The Kinder Egg - American vs Canadian

I recently came into possession of a new - American - Kinder "Joy". I already had a - Canadian - Kinder "Surprise". So naturally I documented their consumption for comparison. 

For years I'd heard that American children are too stupid to eat Kinder Eggs, but lo and behold we have them now! Well, we have something like them. Time will tell if American children are smart enough for these ones.




Canadian Kinder is the classic - Kinder Surprise. I think it's something to do with being part of the commonwealth. In any case, these are the Kinder Eggs of my childhood. My mother is a bit of a scofflaw and would smuggle them home for us any time she went to Vancouver. This is the Kinder Egg deemed too challenging for us Americans.

Foil wrapper ✓ Chocolate shell ✓ Plastic capsule ✓ Toy inside ✓

It is the epitome of childhood delight. All wrapped up in a whimsical egg shape.


The American Kinder Egg is actually called Kinder "Joy", presumably to avoid confusion with the real ones. It was a little strange when you're expecting an approximation of the Canadian version. 

They come in a plastic egg shell. It splits in twain to reveal two separately packaged halves. One half contains the toy. The other contains some sort of strange chocolate cream and two wafer balls. A scraper is provided for shoveling chocolate cream into one's face

Color me skeptical.

Call me old fashioned, but I'm gonna stick to Canadian Kinder Eggs. The American versions are probably fine if they're all you've ever known, but the weird chocolate cream was unsatisfying. Which was surprising, because I expected the toy to be the compromised element. The wafer balls were pretty tasteless. The cream itself was way too thick to be enjoyable to consume. Not entirely sure why they had to scrap the traditional chocolate.

The toys were essentially the same, thank goodness. If you've never had the pleasure of a Kinder Egg, the toys inside are easily 2/3 of the fun. They usually require some assembly and also may include stickers. It appears that the primary change for the American market was in the packaging. American children will swallow a capsule whole, but having to peel back a plastic film will save them from themselves.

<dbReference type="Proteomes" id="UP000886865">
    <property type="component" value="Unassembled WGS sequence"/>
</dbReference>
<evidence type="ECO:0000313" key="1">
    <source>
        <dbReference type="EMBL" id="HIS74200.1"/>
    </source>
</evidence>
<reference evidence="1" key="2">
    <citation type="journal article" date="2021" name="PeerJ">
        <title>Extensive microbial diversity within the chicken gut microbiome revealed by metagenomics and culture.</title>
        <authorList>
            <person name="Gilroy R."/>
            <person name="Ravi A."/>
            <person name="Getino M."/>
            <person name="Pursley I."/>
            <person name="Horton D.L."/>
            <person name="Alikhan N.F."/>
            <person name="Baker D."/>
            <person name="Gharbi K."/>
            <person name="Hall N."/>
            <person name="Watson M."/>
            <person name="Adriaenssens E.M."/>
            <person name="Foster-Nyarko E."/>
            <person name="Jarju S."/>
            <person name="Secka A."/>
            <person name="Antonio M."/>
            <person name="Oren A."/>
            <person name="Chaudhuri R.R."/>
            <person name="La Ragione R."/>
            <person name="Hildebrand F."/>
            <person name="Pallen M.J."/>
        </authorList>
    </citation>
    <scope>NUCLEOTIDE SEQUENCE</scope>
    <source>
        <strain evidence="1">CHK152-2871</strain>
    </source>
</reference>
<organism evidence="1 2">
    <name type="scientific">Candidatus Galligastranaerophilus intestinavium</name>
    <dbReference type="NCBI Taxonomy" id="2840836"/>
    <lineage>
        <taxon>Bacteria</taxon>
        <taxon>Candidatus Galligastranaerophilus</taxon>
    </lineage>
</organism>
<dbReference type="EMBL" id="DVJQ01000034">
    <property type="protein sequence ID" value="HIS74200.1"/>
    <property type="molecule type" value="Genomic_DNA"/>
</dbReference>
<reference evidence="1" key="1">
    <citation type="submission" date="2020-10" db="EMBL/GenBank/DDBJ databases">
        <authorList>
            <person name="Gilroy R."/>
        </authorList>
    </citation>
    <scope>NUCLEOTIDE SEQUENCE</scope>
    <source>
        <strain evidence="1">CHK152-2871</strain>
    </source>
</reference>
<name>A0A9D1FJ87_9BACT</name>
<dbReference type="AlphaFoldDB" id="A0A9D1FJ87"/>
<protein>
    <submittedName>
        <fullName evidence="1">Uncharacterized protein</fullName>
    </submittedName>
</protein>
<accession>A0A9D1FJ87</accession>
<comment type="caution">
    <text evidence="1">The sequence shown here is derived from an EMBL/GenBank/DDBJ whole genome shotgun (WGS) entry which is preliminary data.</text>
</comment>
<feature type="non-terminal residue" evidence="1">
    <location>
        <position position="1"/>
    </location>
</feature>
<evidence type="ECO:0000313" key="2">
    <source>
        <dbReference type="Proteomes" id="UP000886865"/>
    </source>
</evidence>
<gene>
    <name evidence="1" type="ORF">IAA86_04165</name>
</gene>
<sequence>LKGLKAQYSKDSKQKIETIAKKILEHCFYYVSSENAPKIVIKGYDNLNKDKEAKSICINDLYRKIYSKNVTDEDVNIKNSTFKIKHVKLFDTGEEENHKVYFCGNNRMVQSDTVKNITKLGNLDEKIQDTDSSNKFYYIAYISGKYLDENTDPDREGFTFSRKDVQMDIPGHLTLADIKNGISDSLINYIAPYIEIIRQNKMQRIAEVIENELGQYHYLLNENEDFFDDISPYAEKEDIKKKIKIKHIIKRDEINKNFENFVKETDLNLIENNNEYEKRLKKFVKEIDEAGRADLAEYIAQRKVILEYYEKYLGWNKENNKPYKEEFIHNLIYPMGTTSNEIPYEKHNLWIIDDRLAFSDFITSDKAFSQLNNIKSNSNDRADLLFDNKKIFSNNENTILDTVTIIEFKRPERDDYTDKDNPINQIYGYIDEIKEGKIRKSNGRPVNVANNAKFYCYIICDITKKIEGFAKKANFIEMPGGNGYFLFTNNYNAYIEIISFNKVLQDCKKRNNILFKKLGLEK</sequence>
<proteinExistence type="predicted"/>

It's not a bad solution. It's just not a Kinder Egg.

Can't Look Away is closing July 30, 2017

MoPOP is closing the door on its iconic horror exhibit this month. This is one of my all time favorite experiences at MoPOP and I always make time to stop by when I'm visiting. If you haven't already, be sure to check it out!

But don’t breathe that sigh of relief just yet. The nightmare continues with a new horror exhibit opening this fall.
— MoPOP Weekly

You can read my 2013 review here.

#TBT Daughter of Dawn

Sometimes I go to very cool, very interesting things and fully intend to write about them in the blog. And then I forget. Instead of simply letting these stories go un-shared, I've decided to simply post them when I do happen to remember. So here's a throwback for you!

The Paramount puts on various Silent Movie series throughout the year. This February I was fortunate to attend one of the showing with a friend of mine. Not only is the Paramount a beautiful theatre in the heart of downtown, but their "Mighty Wurlitzer Theatre Pipe Organ" is a marvel all its own. Seriously, go check it out.

This particular Monday, we went to see Daughter of Dawn. It was released in 1920 and restored in 2012 by the Oklahoma Historical Society. In 2013 it was added to the National Film Registry.


Just before the start of the film there was a brief discussion of the plot and the cultural significance this film has for us today. There was also a discussion afterwards with Tracy Rector, local Indigenous filmmaker, Dr. Cornel Pewewardy, Director of the Indigenous Nations Studies Program at Portland State University and Dr. Charlotte Coté (Nuu-chah-nulth), Associate Professor, University of Washington, Department of American Indian Studies. Sadly, my friend and I couldn't stay for the discussion portion. (Something I will remember for next time!)

A large part of what makes this film so interesting is the cast and set. The cast was made up of over 300 members of the Comanche and Kiowa tribes and much of the set was supplied by the actors. The clothing, homewares, and tipis were actual goods used by these people, not just set dressing. 

The film includes a significant tipi given by Cheyenne Chief Nikko-se-vast to the Kiowa Chief Dohausen. The tipi in the movie was renewed in 1916 with images painted by Haungooah or Silverhorn and Stephen Mopope, one of the Kiowa Five. That very tipi was given to the Oklahoma Historical Society in 1928.